When an unconfident young woman is cursed with an old body by a spiteful witch, her only chance of breaking the spell lies with a self-indulgent yet insecure young wizard and his companions in his legged, walking home.
Manny, Sid, and Diego discover that the Ice Age is coming to an end, and join everybody for a journey to higher ground. On the trip, they discover that Manny, in fact, is not the last of the wooly mammoths.
Scott Pilgrim plays in a band which aspires to success. He dates Knives Chau, a high-school girl five years younger, and he hasn't recovered from being dumped by his former girlfriend, now a success with her own band. When Scott falls for Ramona Flowers, he has trouble breaking up with Knives and tries to romance Ramona. As if juggling two women wasn't enough, Ramona comes with baggage: seven ex-lovers, with each of whom Scott must do battle to the death in order to win Ramona. Written by
Jim Beaver <firstname.lastname@example.org>
Near the end, when Scott sits on the swing with his sister, she calls him "little brother." Stacey is 18; Scott is 22. This is a semi-repeating joke from the original comic; Stacey is seen as the more mature, "older" sibling. See more »
The tagline for this film is "An Epic of Epic Epicness" and I couldn't agree more. After waiting in line for 3 hours after last night's Comic-Con and finally being sat in the gorgeous Balboa Theater, I didn't know what to expect. I loved the comics and the previews looked faithful. The moment the movie starts (literally; the Universal logo and theme are 8-bit) you are thrown into a comic book atmosphere with video game references aplenty.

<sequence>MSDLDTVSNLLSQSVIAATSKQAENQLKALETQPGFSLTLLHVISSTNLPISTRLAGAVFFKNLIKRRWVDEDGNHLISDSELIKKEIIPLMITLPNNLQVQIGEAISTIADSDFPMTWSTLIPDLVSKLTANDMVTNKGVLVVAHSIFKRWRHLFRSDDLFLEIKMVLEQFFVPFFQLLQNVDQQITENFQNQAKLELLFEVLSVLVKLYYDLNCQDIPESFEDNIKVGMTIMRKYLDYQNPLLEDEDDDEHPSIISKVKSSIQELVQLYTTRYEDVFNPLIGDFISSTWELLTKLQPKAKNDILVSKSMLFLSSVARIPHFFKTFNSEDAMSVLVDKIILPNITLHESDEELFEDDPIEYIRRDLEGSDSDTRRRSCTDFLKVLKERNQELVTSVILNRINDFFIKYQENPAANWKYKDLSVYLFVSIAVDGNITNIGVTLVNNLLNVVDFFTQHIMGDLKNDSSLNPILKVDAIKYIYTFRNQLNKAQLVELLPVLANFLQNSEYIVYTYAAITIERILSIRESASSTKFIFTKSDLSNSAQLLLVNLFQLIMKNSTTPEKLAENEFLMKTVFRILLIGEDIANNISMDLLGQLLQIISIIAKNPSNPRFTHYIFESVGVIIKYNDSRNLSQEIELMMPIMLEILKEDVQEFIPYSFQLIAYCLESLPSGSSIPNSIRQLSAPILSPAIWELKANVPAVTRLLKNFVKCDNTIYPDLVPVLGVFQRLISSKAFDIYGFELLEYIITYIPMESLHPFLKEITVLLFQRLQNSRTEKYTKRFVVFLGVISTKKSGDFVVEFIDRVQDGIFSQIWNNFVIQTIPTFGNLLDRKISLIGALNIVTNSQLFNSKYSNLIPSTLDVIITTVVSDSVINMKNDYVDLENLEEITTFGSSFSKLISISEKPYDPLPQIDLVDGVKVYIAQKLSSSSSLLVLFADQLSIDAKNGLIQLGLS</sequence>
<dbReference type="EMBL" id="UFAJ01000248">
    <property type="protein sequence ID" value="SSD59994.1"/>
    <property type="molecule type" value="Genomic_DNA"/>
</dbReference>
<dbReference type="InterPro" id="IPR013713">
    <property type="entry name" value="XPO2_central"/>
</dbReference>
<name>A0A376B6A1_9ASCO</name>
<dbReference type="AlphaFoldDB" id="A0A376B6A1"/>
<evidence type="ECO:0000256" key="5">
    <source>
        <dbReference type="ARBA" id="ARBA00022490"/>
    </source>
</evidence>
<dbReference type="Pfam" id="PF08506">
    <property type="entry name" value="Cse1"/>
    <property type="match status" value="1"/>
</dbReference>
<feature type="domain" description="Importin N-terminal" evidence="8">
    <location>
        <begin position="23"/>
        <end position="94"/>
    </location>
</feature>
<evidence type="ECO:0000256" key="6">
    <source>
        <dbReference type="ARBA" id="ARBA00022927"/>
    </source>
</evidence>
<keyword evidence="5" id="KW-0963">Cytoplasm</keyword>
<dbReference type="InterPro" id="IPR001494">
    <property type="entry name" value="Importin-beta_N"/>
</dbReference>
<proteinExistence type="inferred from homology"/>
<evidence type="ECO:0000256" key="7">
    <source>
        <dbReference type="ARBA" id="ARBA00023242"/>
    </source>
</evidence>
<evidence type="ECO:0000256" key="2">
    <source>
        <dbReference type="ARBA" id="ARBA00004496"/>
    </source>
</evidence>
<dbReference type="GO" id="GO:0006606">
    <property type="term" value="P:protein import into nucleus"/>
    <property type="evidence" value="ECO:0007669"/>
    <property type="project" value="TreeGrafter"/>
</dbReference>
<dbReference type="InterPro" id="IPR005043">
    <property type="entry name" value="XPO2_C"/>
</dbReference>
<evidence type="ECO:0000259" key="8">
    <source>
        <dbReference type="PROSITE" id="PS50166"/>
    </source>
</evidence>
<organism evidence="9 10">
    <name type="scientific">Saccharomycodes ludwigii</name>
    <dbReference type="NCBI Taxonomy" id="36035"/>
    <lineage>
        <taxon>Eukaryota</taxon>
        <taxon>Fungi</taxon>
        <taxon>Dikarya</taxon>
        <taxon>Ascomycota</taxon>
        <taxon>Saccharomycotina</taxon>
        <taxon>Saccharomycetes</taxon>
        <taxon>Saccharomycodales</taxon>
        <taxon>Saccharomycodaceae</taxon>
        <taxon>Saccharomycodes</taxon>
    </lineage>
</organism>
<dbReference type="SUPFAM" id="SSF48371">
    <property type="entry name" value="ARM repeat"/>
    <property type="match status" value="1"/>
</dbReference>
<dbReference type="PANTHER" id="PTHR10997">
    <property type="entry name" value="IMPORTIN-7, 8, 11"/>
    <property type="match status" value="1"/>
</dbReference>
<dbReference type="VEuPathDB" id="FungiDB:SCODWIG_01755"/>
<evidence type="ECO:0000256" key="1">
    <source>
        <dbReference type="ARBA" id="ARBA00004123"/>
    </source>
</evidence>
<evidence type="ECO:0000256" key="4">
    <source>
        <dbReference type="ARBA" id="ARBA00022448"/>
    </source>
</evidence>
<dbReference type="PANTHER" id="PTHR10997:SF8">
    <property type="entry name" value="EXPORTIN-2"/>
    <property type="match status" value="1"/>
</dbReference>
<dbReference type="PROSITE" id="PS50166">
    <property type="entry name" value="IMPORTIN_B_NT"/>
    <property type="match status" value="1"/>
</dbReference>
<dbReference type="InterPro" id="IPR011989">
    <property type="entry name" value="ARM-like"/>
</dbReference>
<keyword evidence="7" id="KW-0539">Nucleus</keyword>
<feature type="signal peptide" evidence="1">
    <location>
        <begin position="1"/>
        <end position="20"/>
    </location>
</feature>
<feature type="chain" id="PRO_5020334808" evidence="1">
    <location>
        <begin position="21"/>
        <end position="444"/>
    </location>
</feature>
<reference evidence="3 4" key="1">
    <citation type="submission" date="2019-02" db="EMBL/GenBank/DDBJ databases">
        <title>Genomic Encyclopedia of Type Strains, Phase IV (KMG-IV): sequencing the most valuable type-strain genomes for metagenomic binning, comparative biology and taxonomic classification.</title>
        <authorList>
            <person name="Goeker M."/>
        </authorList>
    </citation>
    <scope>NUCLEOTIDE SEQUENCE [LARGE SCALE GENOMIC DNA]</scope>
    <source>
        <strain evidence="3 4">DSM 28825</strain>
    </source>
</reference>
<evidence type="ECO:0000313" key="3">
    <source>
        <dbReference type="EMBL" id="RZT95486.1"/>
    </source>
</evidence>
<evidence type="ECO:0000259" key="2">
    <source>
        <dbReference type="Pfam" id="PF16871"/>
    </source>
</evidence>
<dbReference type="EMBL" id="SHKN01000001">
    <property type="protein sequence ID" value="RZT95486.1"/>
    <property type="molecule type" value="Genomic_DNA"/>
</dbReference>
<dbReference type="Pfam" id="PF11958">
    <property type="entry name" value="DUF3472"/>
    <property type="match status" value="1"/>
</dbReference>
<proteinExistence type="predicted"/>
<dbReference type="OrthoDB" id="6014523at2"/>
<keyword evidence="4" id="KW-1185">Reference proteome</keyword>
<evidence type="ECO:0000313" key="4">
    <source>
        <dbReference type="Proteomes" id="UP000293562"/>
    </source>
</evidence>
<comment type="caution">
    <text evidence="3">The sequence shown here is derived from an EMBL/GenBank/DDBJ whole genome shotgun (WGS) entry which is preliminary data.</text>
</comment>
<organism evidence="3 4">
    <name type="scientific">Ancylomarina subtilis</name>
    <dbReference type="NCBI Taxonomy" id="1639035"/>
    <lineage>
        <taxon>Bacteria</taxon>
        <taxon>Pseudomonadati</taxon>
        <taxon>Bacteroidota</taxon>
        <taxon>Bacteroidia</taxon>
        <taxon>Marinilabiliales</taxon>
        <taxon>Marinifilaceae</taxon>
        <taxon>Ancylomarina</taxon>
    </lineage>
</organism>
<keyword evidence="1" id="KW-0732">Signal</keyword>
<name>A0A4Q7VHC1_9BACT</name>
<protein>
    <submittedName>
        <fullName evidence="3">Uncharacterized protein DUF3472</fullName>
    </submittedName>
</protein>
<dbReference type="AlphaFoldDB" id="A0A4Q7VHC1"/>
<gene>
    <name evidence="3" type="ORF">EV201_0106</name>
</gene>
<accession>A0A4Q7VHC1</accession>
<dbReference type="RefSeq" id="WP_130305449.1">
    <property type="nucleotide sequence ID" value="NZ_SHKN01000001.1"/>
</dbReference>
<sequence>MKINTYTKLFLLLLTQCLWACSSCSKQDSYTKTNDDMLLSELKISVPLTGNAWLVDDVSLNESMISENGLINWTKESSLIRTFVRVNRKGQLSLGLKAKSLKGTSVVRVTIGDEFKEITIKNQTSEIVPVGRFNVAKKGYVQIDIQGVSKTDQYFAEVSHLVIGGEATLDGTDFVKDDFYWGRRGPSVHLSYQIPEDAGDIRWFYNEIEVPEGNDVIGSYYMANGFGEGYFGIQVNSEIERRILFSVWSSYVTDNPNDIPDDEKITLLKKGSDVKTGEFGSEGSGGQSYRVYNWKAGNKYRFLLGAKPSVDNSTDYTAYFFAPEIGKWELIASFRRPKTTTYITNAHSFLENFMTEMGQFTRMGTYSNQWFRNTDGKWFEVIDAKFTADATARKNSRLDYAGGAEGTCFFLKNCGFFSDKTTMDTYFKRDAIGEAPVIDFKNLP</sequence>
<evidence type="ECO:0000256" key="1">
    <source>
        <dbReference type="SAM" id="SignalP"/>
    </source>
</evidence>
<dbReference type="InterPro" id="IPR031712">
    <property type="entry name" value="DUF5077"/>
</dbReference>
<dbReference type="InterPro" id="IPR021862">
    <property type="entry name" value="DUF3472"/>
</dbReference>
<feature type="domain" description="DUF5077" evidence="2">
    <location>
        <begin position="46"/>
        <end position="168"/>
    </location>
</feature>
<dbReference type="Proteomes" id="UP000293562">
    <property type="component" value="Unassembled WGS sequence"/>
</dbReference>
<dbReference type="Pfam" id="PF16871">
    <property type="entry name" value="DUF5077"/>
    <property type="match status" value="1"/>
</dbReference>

The plot revolves around Scott Pilgrim needing to defeat the 7 Evil Exes of Ramona Flowers in order to date her and it is a harrowing sequence of battles. Each fight is crazier than the last and some are used purely for comedy, not excitement. Almost every other line is a punchline and they all work. References to TV shows, video games and comics (just like a 20-something's life would include) are everywhere and if you accept the concept of the plot, it all feels natural.
While the audience might've been biased (we held a 10-minute standing ovation for Edgar Wright when the movie finished) there's no denying that it's an excellent film. Edgar Wright has an uncanny sense of comic timing with edits and sound cues to make the picture tight and focused when it's looking for laughs.
I can't imagine a mainstream theater erupting in applause and laughter like ours did but make no mistake; this a crowd pleaser and the MOST enjoyable film I've seen in years. Don't hesitate to watch this masterpiece in a theater near you.
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